5G: Much more than just a smartphone
Of all the modern computing infrastructure that helps make your phone such a rich and capable device — cloud data centres, the Internet and cellular networks, and edge computing — there is still one part that’s not yet fully programmable, not yet open for the wildest ideas. That is the network itself. Nick McKeown, Senior Vice President and Intel Senior Fellow; General Manager, Network and Edge Group explains further.
The reason? When the internet was taking off in the 1990s and 2000s, it became bogged down with too many standards, regulatory stakeholders and a networking industry a bit too invested in the status quo. When it should’ve been open and simple, fast-moving and agile, it instead ossified — moving at a glacially slow pace. For sure it got faster; but because its behaviour was locked into standards and silicon, it was hard to make it more reliable, more secure and more useful.
I’ve had a burning desire for more than 15 years to fix this, to improve the Internet, to make it faster and make it evolve more quickly. And when I say internet, I mean networking broadly defined: in our homes, in the cellular networks, in Wi-Fi, in enterprises, in the public Internet, as well as inside cloud data centres.
Before I joined Intel last year, this desire drove me to become a professor at Stanford and start a number of successful networking companies. My goal has always been to challenge the networking industry to think more in terms of software to drive the infrastructure.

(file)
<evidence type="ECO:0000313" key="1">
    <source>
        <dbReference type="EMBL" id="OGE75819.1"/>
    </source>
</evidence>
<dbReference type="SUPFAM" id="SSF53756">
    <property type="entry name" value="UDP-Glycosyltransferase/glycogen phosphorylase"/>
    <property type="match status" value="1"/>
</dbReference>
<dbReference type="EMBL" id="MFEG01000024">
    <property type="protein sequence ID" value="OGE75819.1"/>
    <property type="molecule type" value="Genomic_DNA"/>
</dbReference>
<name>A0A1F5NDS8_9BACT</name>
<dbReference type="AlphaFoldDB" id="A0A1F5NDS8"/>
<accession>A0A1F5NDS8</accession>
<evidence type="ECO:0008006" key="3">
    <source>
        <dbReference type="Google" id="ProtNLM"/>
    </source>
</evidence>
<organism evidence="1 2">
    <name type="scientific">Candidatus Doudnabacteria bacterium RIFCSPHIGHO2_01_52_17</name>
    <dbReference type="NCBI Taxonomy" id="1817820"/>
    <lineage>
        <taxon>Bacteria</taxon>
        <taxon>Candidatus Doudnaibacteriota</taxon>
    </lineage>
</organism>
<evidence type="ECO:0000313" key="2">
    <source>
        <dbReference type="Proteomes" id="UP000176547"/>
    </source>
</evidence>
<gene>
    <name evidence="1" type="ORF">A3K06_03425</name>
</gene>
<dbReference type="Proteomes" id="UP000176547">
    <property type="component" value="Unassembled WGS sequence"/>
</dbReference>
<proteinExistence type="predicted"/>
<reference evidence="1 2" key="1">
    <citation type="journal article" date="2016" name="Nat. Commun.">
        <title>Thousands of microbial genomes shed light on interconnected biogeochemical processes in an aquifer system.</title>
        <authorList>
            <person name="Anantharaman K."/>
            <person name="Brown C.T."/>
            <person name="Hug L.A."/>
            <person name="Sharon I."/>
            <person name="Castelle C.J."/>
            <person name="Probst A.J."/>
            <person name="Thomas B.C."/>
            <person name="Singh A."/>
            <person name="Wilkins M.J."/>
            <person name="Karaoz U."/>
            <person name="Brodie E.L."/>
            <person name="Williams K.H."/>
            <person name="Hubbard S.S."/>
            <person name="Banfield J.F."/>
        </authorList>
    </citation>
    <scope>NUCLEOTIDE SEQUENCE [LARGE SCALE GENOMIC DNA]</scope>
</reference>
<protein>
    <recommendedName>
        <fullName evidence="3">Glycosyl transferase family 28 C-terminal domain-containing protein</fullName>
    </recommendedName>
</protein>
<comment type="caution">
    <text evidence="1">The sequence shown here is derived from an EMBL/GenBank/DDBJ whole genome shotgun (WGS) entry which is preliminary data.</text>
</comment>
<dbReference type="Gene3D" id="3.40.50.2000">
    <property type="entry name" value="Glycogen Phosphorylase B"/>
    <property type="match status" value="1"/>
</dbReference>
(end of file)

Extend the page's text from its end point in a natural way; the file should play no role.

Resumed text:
In the past, all the functions of networks were locked down and determined by standards and equipment manufacturers who had very little incentive to change. The thinking was that this was the only way for networks to achieve the desired performance, cost and power efficiency. But that’s no longer the case.
One example is live in Japan right now. A recent study of 5G networks found that the providers with the very fastest download speeds — more than 40% faster than any other — were on a network built by Rakuten, an Intel customer. (Rakuten’s virtualised network runs on Intel® Xeon® processors using our FlexRAN software.)
What’s remarkable about this is Rakuten Mobile is not a telecommunications company — it’s an e-commerce and internet services company with 1.5 billion global members. But Rakuten was able to build a 5G network with software on the same infrastructure it uses to offer its dozens of online services.
Many companies with warehouse-size data centres — Google, Amazon, Facebook and Microsoft, for instance — are shifting to programmable networks, too. But in their cases, it’s driven by a need for speed, while giving them the flexibility that programmability brings.
Let’s dig into their voracious appetite for speed. If you were to cut a line vertically through the United States and then look at all the public internet traffic passing from left to right and right to left — called the bisection bandwidth of the internet, essentially how much capacity the internet has crossing the United States —it would be less than the amount of traffic going between a couple of hundred servers inside a modern data centres, which often contains tens of thousands or hundreds of thousands of servers inside. The sheer scale is huge (hence these companies often being known as “hyperscalers”).
If one of these companies wants a faster, more reliable and more secure data centre than its competitors, it cannot just go buy the same old fixed-function networking box. To introduce new ideas and differentiate from their competition, each will need to program these devices themselves.